monoclonal antibody
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Food Control ◽  
2022 ◽  
Vol 134 ◽  
pp. 108751
Jiao Li ◽  
Yuan Ding ◽  
He Chen ◽  
Wanlin Sun ◽  
Yue Huang ◽  

2022 ◽  
Vol 192 ◽  
pp. 106046
Zenglei Hu ◽  
Ya Huang ◽  
Jiangyan Zhao ◽  
Jiao Hu ◽  
Shunlin Hu ◽  

2022 ◽  
Vol 72 ◽  
pp. 248-259
Beatriz Trastoy ◽  
Jonathan J. Du ◽  
Mikel García-Alija ◽  
Chao Li ◽  
Erik H. Klontz ◽  

Anastasia S. Lambrou ◽  
John T. Redd ◽  
Miles A. Stewart ◽  
Kaitlin Rainwater-Lovett ◽  
Jonathan K. Thornhill ◽  

Abstract Monoclonal antibody therapeutics to treat COVID-19 have been authorized by the U.S. Food and Drug Administration under Emergency Use Authorization (EUA). Many barriers exist when deploying a novel therapeutic during an ongoing pandemic, and it is critical to assess the needs of incorporating monoclonal antibody infusions into pandemic response activities. We examined the monoclonal antibody infusion site process during the COVID-19 pandemic and conducted a descriptive analysis using data from three sites at medical centers in the U.S. supported by the National Disaster Medical System. Monoclonal antibody implementation success factors included engagement with local medical providers, therapy batch preparation, placing the infusion center in proximity to emergency services, and creating procedures resilient to EUA changes. Infusion process challenges included confirming patient SARS-CoV-2 positivity, strained staff, scheduling, and pharmacy coordination. Infusion sites are effective when integrated into pre-existing pandemic response ecosystems and can be implemented with limited staff and physical resources.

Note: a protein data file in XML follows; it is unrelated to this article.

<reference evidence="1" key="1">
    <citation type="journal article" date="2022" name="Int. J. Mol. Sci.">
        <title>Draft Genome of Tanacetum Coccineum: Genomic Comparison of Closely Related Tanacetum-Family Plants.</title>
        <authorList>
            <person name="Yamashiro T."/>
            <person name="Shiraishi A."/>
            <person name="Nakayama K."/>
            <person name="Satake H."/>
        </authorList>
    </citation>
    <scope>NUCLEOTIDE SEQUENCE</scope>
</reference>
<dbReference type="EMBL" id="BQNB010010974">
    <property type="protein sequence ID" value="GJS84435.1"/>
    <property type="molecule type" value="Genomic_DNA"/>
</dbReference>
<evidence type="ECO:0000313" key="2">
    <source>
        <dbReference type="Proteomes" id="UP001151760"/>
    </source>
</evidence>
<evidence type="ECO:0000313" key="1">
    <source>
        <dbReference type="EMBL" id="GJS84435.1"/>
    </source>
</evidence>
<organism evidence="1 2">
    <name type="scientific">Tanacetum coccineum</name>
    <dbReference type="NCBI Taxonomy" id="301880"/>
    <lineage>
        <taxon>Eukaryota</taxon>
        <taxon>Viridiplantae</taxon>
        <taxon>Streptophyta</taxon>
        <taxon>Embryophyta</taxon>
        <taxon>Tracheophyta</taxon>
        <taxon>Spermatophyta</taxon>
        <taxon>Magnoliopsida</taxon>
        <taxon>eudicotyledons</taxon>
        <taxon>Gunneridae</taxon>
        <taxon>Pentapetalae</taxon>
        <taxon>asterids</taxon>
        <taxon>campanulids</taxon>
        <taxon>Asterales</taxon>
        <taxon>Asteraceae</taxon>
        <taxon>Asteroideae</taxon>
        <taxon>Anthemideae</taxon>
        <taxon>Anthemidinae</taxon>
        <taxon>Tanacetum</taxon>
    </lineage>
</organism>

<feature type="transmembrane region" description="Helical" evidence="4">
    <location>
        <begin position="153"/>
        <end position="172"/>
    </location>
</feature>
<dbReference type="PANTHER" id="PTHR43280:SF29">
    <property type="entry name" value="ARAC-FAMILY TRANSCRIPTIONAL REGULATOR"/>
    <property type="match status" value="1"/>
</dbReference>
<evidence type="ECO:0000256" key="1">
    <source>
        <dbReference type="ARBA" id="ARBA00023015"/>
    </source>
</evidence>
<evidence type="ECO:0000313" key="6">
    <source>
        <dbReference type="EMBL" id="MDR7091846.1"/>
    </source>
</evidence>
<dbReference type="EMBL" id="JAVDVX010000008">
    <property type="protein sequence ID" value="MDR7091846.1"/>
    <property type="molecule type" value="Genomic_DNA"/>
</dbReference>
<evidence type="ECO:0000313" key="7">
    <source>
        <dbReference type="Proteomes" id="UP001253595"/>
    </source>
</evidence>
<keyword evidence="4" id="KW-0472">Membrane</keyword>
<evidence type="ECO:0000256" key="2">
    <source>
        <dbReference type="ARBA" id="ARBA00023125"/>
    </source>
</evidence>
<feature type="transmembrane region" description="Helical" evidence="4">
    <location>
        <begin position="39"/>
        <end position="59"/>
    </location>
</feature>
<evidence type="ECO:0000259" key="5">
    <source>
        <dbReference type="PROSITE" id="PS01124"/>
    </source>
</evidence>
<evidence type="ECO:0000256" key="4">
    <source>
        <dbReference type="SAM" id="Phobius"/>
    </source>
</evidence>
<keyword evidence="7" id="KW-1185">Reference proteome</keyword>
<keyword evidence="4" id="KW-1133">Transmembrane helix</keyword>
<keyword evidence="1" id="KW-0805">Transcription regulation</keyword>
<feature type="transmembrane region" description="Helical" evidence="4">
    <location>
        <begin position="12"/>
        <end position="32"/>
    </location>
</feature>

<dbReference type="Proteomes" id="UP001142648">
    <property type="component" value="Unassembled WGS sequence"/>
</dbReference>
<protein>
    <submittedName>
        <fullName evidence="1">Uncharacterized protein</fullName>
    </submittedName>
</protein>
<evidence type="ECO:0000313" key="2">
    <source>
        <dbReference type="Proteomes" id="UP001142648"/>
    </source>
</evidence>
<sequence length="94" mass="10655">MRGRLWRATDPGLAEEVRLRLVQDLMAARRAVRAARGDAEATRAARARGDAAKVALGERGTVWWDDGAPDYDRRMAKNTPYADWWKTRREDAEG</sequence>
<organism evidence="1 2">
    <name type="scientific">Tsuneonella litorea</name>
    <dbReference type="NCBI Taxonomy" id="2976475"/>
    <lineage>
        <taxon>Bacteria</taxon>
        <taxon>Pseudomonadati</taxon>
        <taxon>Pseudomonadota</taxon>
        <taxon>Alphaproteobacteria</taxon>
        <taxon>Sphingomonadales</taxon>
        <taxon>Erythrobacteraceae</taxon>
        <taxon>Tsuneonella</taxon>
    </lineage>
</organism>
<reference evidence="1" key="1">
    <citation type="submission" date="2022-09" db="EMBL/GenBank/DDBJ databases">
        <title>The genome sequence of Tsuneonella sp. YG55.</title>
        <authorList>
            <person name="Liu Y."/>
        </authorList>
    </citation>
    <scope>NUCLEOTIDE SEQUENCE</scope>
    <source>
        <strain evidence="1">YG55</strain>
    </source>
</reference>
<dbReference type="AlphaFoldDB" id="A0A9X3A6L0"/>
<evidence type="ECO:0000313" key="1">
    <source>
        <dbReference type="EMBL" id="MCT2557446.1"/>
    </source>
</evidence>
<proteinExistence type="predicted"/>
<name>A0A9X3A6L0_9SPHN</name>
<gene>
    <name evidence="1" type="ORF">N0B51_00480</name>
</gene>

Monique Hartley-Brown ◽  
Paul Richardson

Targeted immunotherapy has arisen over the past decade to the forefront of cancer care. Notably, targeted therapies such as antibody-drug conjugates (ADCs) are becoming more recognized for a novel approach in cancer treatment. The mechanism of action of ADCs incorporates a monoclonal antibody portion directed against the tumor cell antigen and attached to the tumoricidal portion via chemical linkage. The binding of the monoclonal antibody portion allows for tumor cell internalization of the ADC and precise release of the toxic payload within the cancer cell. Multiple myeloma (MM) is an incurable cancer for which belantamab mafodotin was the first-in-class ADC to achieve United States Food and Drug Administration (FDA) approval for treatment of this disease. Clinical trials are currently evaluating other ADCs in the treatment of MM. In this review, a look at the current ADCs being tested in MM clinical trials with a focus on those that are more promising and a potential next-in-line for FDA approval for treatment of MM is discussed.

2022 ◽  
Vol Publish Ahead of Print ◽  
Bright P. Thilagar ◽  
Aditya K. Ghosh ◽  
Jerome Nguyen ◽  
Regan N. Theiler ◽  
Myra J. Wick ◽  

2022 ◽  
pp. 107815522110737
Mustafa Korkmaz ◽  
Engin Hendem ◽  
Melek Karakurt Eryılmaz ◽  
Aykut Demirkıran ◽  
Mustafa Karaağaç ◽  

Introduction Cetuximab, an anti-EGFR monoclonal antibody, often cause skin toxicity, most commonly acneiform rash. We present a rare case of glomerulonephritis associated with cetuximab therapy. Case Report A 58-year-old male patient recently completed cetuximab-based chemotherapy for metastatic colorectal adenocarcinoma. He presented with acute renal failure, anasarca edema and nephrotic proteinuria. The amount of protein in the 24-h urine test was over 15.6 grams. Management & Outcome The patient showed a dramatic improvement in renal function shortly after terminated of cetuximab therapy without immunosuppressive therapy. Discussion Therefore, drugs targeting epidermal growth factor receptor (EGFR) monoclonal antibody were thought to trigger nephrotic syndrome by causing glomerular damage. As a result, physicians using EGFR monoclonal inhibitors should be very careful about renal functions and proteinuria in patients.

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